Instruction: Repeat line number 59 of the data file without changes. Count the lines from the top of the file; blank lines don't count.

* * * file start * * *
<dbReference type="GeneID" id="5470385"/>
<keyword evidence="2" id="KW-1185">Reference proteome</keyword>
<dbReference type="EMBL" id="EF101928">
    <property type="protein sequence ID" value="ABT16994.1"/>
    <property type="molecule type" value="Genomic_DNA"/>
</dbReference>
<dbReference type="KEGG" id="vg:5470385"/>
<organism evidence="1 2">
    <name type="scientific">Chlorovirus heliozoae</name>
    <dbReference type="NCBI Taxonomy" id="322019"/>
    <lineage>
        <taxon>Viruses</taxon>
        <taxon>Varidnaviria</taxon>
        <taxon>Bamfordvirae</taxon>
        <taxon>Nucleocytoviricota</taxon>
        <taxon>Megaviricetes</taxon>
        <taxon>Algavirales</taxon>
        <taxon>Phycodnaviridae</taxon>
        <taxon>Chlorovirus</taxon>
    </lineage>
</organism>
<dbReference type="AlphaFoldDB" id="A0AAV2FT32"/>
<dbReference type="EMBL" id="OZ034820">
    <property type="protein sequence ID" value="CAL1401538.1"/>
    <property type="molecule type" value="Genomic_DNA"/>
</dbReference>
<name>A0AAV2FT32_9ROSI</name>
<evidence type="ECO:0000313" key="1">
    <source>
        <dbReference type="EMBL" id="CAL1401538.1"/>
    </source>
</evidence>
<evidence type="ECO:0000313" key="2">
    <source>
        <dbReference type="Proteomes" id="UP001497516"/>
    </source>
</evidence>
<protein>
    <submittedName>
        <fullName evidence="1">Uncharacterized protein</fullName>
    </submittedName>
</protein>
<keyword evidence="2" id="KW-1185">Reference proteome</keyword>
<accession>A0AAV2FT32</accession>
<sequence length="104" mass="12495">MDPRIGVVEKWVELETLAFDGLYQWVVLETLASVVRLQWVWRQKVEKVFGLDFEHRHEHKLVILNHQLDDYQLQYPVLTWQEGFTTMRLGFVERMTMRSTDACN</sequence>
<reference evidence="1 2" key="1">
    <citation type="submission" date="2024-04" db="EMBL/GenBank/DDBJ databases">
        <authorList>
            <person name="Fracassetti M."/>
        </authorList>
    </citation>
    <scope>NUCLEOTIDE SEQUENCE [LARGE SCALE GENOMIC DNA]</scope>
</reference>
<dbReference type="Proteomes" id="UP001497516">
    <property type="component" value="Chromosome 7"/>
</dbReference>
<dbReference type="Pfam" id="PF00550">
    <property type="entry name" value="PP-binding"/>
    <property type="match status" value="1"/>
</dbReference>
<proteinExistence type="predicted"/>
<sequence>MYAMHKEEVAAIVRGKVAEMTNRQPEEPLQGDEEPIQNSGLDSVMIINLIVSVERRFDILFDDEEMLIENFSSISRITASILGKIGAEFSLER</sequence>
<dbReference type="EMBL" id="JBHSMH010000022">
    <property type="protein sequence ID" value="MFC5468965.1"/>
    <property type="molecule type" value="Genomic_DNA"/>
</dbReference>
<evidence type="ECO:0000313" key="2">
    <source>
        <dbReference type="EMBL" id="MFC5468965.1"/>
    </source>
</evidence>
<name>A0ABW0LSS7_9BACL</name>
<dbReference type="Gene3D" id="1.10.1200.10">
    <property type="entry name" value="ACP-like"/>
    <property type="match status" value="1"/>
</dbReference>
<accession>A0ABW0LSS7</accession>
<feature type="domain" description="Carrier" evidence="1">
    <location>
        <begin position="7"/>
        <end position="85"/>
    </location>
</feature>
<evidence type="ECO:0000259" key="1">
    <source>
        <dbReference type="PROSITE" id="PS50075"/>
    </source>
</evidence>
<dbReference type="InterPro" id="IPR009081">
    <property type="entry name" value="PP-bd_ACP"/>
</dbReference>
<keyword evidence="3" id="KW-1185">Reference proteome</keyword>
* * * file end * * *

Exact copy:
    <property type="match status" value="1"/>